in the A320 cockpit displays.  Also, the Bendix DME equipment in Boeing 747-
400s--the same as in the A320s--had once shown a fault which had been re-
produced on the test bench.

"Work at Bendix has not yet produced a modificaiton, but the fault has not
recurred in the 747 or occurred ever in Lufthansa's A320s.  Air France uses
Bendix VOR/DME, Air Inter has Collins.

"Airbus senior vice-president of engineering, Bernard Ziegler, says that the
antenna problem was related to the position of metal lightning-protection
strips in the composite aerial.

"In the Air Inter incident on 5 February, the A320 captain, carrying out a VOR/
DME procedure for Bordeaux, but flying manually in perfect visual conditions,
noticed that the flight management system (FMS)-produced map on his navigation
display was displaced.  Ziegler confirms it was displaced by 2.2 cm (1.2 nm),
pointing out that such a degree of displacement, while unsatisfactory, was
within the published system accuracy. [!!!] [!]

"Lufthansa emphasizes that it had not experienced map displacement, only VOR
indicator oscillation.

"Lufthansa's letdown procedure involves one pilot flying to the compass arc/
map display, the other to the VOR compass rose display, to enable cross-check-
ing.  The raw VOR/DME data on both displays is correct even if the map is
displaced.  [but does anyone use the raw data when the map is so much more
convenient?]

"Ziegler says the Bordeaux map display displacement was caused partly by an
Air Inter database error entered in the aircraft's FMS, which produces the
display map from its integral inertial navigation system (INS) [actually,
ADIRS].  The INS [FMS] depends on VOR/DME for its accuracy updating.  If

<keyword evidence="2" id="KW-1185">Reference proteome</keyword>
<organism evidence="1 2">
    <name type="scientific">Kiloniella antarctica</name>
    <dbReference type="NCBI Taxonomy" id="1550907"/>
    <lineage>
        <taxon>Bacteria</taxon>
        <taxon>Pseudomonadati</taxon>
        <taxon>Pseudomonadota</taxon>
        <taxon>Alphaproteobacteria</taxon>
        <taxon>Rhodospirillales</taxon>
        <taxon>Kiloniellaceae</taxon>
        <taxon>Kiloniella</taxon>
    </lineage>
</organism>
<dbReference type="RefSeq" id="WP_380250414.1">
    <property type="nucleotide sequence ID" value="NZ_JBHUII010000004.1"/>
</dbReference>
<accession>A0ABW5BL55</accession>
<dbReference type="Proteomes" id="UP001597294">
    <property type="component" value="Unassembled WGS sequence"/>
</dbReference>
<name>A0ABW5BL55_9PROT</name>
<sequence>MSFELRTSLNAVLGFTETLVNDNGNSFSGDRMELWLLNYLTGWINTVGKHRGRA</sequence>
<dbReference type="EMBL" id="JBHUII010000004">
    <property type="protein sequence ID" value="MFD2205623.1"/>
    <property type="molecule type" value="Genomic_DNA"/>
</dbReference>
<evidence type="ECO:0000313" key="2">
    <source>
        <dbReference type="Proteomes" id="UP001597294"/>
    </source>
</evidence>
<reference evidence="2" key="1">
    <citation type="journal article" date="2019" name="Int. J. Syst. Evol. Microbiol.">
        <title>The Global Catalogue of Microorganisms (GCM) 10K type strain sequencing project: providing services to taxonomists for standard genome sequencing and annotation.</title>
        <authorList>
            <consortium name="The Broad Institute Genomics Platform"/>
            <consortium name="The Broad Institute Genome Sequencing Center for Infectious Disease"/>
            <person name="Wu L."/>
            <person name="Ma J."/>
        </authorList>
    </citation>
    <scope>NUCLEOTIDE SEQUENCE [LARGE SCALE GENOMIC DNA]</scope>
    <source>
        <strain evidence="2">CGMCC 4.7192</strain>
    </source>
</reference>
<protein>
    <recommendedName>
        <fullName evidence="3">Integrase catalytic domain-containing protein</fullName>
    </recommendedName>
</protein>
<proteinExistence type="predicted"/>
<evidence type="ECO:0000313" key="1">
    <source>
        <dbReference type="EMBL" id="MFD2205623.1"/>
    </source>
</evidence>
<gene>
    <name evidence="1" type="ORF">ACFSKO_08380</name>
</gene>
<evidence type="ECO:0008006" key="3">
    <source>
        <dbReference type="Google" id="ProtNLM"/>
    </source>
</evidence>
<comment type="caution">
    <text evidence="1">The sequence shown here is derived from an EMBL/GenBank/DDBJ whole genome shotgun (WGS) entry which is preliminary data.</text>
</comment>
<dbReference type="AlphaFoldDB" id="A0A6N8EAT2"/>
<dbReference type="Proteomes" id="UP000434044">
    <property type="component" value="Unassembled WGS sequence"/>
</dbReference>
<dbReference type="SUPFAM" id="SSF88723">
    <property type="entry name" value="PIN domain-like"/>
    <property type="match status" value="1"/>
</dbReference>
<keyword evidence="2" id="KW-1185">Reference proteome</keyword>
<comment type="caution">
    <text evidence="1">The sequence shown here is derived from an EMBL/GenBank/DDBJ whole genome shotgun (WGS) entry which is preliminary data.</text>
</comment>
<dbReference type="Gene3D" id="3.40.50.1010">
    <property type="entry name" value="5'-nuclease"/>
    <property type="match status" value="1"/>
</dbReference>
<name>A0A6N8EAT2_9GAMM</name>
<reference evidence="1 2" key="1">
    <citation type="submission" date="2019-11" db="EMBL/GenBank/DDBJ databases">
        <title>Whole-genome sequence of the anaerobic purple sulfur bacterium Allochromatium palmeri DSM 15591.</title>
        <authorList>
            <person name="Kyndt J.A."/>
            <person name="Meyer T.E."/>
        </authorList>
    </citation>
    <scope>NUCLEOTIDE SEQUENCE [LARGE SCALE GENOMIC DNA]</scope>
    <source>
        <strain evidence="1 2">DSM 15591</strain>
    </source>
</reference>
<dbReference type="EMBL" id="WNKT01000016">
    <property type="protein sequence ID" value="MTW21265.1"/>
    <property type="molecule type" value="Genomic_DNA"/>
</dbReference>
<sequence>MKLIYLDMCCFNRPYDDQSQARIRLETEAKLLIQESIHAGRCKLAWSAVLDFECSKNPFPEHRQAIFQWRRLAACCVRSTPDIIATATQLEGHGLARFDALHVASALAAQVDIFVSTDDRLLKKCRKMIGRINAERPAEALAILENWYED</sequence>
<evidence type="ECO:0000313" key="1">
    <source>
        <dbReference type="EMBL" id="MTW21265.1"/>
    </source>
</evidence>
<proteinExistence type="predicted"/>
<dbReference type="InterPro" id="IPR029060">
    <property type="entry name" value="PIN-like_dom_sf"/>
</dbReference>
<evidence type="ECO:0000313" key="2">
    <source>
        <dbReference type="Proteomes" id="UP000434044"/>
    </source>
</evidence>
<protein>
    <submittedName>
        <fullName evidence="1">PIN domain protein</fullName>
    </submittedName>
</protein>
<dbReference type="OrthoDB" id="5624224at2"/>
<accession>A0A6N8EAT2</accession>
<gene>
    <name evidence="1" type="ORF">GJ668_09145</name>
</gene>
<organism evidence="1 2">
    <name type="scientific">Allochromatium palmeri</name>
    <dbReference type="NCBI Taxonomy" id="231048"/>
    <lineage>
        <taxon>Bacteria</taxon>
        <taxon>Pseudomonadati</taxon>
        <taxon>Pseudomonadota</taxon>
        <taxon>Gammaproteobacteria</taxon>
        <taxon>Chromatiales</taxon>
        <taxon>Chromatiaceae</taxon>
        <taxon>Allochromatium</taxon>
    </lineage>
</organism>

fewer than two DMEs are in range (and during descent this often occurs),
then the INS [FMS] updates using a co-located VOR/DME.  The Air Inter
database says the Bordeaux VOR and DME are co-located when they are not [!],
so the FMS was cleared to updated, using incorrect information and affecting
the map. [GIGO rules!]

"The navigation display, Ziegler says, displays the FMS update sources at all
times: 'If you see that the source is VOR/DME and your VOR needle is oscil-
lating, obviously you know you can expect map shift.' [obviously.]

"The French Direction Generale de l'Aviation Civile (DGAC) will not ban
A320 VOR/DME letdowns, but empahsises the need to crosscheck the map displays
with the raw navigation data available.

"The DGAC also points out that there is no evidence of any connection between
the Bordeaux event and the Air Inter A320 crash near Starsbourg on 20 January.
The authority has, however, warned all A320 crews to be careful when they sel-
ect the autopilot descent mode, because there is a possibility that the
Strasbourg crew may have selected a steep 3300 fpm (16.7 m/s) rate of descent
when they meant to select the shallower 3.3 degree angle of descent.

Robert Dorsett Internet: rdd@cactus.org UUCP: ...cs.utexas.edu!cactus.org!rdd


RSA Laboratories announces RSAREF free cryptographic toolkit

Burt Kaliski <burt@RSA.COM>
Mon, 2 Mar 92 16:27:21 PST
                              RSAREF(TM):
          A Cryptographic Toolkit for Privacy-Enhanced Mail

                           RSA Laboratories
               (A division of RSA Data Security, Inc.)
                            March 2, 1992


This document copyright (C) 1992 RSA Laboratories, a division of RSA Data
Security, Inc. License is granted to reproduce, copy, post, or distribute in
any manner, provided this document is kept intact and no modifications,
deletions, or additions are made.

WHAT IS IT?

RSAREF is a cryptographic toolkit designed to facilitate rapid deployment of
Internet Privacy-Enhanced Mail (PEM) implementations.  RSAREF represents the
fruits of RSA Data Security's commitment to the U.S. Department of Defense's
Advanced Research Projects Agency (DARPA) to provide free cryptographic source
code in support of a PEM standard. RSA Laboratories offers RSAREF in